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Disclosure Responsibility

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Post-breach activity doesn’t stop once the configuration vulnerabilities that were leveraged to perform the intrusion are remediated. An increasing amount of legislation and regulation dictates that organizations must inform certain stakeholders if a breach occurs. Not only must information systems be remediated, but appropriate notifications must be made. For example, in the United States the Health Insurance Portability and Accountability Act (HIPAA) requires that affected individuals, the US Department of Health & Human Services, and, in some cases, the media be notified if protected health information may be exposed through a breach. The European General Data Protection Regulation (GDPR) requires notification of both the supervisory authority, generally a member state government agency, and affected data subjects when there is “a breach of security leading to the accidental or unlawful destruction, loss, alteration, unauthorized disclosure of, or access to, personal data transmitted, stored or otherwise processed.” This notification must be provided “without undue delay and, where feasible, not later than 72 hours after having become aware of it.” In many US jurisdictions, state data breach laws mandate that impacted parties must be notified if the information exposed could lead to fraud or identity theft.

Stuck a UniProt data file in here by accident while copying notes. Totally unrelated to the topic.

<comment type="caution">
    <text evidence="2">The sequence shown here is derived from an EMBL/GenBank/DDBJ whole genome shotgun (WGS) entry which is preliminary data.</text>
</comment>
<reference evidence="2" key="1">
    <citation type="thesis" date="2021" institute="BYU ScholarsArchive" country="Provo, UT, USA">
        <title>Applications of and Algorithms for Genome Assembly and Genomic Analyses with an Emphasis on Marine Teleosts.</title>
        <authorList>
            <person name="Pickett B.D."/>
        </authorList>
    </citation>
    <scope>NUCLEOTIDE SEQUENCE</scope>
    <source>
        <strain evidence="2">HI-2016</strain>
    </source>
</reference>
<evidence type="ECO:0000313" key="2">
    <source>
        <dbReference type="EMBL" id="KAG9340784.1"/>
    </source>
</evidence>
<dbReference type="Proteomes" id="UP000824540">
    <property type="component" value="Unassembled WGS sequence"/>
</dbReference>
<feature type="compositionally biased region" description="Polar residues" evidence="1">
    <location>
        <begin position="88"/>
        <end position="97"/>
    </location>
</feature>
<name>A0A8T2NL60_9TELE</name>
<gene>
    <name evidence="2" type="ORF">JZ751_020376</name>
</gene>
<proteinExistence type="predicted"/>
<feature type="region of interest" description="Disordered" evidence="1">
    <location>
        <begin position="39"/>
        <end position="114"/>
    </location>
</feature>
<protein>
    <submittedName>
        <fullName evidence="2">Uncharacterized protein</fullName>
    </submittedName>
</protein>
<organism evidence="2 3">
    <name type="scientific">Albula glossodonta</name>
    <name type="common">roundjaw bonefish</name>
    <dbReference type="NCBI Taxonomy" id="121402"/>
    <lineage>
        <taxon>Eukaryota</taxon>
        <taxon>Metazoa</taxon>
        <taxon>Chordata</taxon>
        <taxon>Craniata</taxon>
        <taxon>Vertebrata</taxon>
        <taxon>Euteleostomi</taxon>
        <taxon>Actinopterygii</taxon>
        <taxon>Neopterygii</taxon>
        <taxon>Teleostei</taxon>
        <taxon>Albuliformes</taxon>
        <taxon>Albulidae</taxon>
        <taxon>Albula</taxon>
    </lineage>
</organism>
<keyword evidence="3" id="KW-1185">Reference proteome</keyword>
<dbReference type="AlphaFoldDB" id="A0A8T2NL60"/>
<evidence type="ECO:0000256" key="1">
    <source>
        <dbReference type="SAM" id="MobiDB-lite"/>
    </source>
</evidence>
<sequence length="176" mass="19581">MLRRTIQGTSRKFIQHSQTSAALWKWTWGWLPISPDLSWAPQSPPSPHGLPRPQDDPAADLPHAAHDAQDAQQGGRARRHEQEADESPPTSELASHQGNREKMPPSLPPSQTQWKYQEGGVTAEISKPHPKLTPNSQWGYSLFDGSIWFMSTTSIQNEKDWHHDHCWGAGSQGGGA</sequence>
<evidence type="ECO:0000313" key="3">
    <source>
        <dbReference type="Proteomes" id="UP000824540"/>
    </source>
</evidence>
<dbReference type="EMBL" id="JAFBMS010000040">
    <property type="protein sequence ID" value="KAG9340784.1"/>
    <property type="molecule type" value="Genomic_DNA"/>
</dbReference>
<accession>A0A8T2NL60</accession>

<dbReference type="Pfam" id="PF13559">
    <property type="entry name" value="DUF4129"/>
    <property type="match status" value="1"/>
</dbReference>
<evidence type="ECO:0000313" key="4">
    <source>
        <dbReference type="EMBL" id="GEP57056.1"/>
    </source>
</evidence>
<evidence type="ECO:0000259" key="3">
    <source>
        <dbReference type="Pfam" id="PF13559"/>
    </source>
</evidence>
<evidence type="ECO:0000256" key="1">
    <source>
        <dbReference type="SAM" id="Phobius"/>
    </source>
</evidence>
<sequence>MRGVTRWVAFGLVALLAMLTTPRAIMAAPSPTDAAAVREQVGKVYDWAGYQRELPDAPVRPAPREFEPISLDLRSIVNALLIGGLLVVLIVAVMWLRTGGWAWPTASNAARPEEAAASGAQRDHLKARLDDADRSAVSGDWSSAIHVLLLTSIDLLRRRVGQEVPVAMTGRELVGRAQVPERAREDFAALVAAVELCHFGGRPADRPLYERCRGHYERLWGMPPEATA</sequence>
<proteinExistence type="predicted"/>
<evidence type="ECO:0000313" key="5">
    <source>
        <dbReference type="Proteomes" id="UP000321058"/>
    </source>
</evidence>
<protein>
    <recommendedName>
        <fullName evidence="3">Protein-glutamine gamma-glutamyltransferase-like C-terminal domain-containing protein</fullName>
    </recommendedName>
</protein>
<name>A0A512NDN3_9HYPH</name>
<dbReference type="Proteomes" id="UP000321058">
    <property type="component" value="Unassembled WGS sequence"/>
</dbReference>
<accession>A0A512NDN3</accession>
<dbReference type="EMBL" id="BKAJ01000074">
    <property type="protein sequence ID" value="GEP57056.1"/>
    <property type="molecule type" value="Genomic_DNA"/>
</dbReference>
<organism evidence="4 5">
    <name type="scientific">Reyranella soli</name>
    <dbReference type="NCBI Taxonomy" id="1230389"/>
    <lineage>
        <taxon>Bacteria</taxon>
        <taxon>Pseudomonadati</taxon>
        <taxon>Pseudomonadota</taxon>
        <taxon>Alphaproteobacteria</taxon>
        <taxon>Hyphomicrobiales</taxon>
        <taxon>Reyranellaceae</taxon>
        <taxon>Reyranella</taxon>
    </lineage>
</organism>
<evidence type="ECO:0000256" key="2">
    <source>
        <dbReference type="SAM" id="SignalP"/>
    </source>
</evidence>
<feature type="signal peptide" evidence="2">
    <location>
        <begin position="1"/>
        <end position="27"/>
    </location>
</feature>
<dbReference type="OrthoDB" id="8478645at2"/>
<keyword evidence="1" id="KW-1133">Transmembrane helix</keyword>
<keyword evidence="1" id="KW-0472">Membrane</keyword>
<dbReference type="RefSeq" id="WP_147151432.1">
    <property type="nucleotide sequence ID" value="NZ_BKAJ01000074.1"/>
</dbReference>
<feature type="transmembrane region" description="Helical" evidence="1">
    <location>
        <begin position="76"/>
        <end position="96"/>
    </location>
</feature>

An increasing part of the information security professional’s role isn’t simply to ensure those information systems are protected in the most technically competent manner possible, but to ensure that regulations around the protection of data and systems, as well as how an organization must respond to a breach must be followed. As mentioned earlier, internal organizational policies should specify which personnel are responsible for specific areas. This not only includes who is responsible for maintaining the security of specific systems and data, but who is responsible for crafting the notifications to external parties impacted by the intrusion.

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